Change Is About Letting Go, Creating Space … and Connecting

December 10, 2018 4 Comments
What makes a fire burn
is space between the logs,
a breathing space.
Too much of a good thing,
too many logs
packed in too tight
can douse the flames
almost as surely
as a pail of water would.
So building fires
requires attention
to the spaces in between,
as much as to the wood.
When we are able to build
open spaces
in the same way
we have learned
to pile on the logs,
then we can come to see how
it is fuel, and absence of the fuel
together, that make fire possible. …
A fire
simply because the space is there,
with openings
in which the flame
that knows just how it wants to burn
can find its way.

–  “Fire,” Judy Sorum Brown


Change does not tend to happen through piling on, through simply adding to what we are already doing or whatever heap we have in front of us.

Change happens, say scientists and sages, through some kind of release, through letting go. Not of everything, but of something. Something that will create enough space for creativity (something else!) to happen.

Changing the way we do work, behave, and treat one another and the planet doesn’t mean dumping new techniques on top of old ways of working. It means carving out creative niches that are given space for the breath of life to reach them. So they can grow. So that they can find their way.

Change does not tend to happen in isolation (the proof of re-treat is ultimately in re-engagement). It happens through connection, through webs (no one is an island). It happens through collective care and nurturing. Too much space – distance, disconnection – can kill the spark of change.

Sharon Salzberg and Ethan Nichtern ask an important question –

“What are we holding onto about this system [ways of doing and being] that, if we trusted the other people around us, we actually could practice letting go of?”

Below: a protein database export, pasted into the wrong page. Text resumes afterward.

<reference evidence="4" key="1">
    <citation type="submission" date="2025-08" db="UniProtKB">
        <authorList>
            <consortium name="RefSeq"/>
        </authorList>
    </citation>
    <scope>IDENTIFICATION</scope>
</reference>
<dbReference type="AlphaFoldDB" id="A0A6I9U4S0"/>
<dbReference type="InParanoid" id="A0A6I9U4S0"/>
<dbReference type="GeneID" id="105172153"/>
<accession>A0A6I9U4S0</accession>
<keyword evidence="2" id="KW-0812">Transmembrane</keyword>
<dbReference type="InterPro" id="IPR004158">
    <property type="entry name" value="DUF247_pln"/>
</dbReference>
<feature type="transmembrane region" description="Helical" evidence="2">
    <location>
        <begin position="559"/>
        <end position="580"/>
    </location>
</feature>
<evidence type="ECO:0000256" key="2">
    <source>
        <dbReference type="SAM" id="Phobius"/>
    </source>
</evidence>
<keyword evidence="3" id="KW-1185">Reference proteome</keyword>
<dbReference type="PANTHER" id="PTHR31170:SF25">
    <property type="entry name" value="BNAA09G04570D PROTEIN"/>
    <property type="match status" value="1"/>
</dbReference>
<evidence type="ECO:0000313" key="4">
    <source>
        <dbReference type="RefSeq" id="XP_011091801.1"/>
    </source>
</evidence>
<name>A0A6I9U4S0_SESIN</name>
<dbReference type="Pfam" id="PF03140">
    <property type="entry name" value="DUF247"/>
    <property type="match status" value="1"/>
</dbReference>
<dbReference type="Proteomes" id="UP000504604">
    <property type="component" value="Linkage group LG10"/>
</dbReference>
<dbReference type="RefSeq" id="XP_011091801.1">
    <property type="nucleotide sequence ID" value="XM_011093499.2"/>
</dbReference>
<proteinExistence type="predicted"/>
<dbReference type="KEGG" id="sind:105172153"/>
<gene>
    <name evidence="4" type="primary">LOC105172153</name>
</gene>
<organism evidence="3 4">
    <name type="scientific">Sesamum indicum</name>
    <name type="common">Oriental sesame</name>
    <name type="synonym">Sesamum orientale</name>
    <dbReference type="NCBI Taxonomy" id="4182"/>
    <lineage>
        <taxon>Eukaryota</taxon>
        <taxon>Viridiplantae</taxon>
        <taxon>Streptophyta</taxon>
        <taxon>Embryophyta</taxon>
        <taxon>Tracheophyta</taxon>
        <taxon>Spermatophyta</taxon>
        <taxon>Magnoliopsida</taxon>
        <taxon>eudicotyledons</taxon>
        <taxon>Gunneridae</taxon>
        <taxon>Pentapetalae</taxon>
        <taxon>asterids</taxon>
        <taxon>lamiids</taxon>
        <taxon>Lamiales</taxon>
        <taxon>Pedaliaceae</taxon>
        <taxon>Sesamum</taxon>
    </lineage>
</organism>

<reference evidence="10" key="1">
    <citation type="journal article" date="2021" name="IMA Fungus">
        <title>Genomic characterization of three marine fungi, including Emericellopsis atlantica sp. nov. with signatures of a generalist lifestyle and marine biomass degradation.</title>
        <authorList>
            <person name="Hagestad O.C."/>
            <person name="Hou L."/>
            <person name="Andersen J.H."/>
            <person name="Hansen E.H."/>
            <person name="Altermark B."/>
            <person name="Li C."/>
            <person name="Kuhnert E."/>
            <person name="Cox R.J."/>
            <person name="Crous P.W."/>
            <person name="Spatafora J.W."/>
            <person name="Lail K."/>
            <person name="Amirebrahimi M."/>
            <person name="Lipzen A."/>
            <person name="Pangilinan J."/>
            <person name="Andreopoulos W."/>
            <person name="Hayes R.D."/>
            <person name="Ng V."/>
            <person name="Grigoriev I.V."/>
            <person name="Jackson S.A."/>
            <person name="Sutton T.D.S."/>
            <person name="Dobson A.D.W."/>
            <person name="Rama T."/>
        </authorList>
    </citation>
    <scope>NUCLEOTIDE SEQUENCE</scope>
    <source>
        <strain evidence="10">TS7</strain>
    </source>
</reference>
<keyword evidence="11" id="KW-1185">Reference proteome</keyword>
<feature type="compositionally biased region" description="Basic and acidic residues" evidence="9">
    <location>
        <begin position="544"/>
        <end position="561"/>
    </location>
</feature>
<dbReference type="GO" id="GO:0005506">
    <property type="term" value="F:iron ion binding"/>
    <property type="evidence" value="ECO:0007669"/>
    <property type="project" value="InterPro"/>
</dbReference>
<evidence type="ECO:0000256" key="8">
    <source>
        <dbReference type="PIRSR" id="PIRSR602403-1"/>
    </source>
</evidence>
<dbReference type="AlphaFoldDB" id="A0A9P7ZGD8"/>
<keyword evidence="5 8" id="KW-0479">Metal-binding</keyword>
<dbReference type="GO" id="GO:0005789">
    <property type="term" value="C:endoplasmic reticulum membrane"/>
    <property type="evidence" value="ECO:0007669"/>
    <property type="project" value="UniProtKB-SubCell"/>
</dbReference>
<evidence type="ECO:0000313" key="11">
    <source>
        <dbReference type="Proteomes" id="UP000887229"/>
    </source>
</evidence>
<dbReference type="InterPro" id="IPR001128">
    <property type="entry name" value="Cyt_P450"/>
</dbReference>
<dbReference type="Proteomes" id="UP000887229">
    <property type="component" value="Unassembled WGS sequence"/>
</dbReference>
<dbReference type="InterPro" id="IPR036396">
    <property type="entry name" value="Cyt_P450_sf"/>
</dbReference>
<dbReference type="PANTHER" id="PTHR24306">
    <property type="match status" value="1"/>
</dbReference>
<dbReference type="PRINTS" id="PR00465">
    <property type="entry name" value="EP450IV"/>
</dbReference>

Image by Orchids love rainwater, shared under provisions for Creative Commons Attribution license 2.0.


Connection, deep connection, also helps us to let go. … And to let something else come.

Connect. Let go. Create space. Connect. Let come.

Like breathing.

How are you connecting (and to what and to whom) in order to let go of what no longer serves?

What are you letting go of in order to create spaces for the new and desperately needed?

What new connections (and old) are you making to fuel the fires of possibility?


Image from Daniel Christian Wahl, The adaptive cycle (adapted & expanded from Gunderson & Holling 2001)


  • Lorna Prescott says:

    Hi Curtis
    I’ve been thinking about this a lot lately in relation to online connection and an imbalance that too much of it (or mindless distracting with it) can create in relation to connection with people and nature around us. Here’s a kind of response to your post:

  • Rebecca Samulski says:

    Dear Curtis,
    Thank you for an amazing workshop full of ‘fire’ people last week, but also filled with people who were fully committed to making space in order to do better work. I love the addition of the “adaptive cycle”. I’ve seen it referenced as the ecocycle in a little less detail through Liberating Structures:, and actually used it the weekend before last to guide a strategic planning session. Visions of pieces of this kept coming to mind for me during our Facilitative Leaders workshop, so this reinforces that understanding for me.
    Please consider reaching out to Bill Southworth at Healing Leaders to see what he is up to with ‘facilitative leadership’ these days. Thanks again! I hope to share this learning and continue pracing deeper listening, whereby I might make the space to learn and feel something more for those around me.

    • Curtis Ogden says:

      You are very welcome! Thank you for your great engagement during the workshop and the important work you and your colleagues do in the world to help save lives and protect communities. I am very inspired by many of the metaphors alive in your work around fire.

      And great there is resonance around the Adaptive Cycle. I find it helpful in many different ways and contexts. Also the Window of Vitality (have you seen that?).

      I will reach out to Bill and make that connection – thank you. And please let me/us know how the integration of these FL skills impacts your practice.



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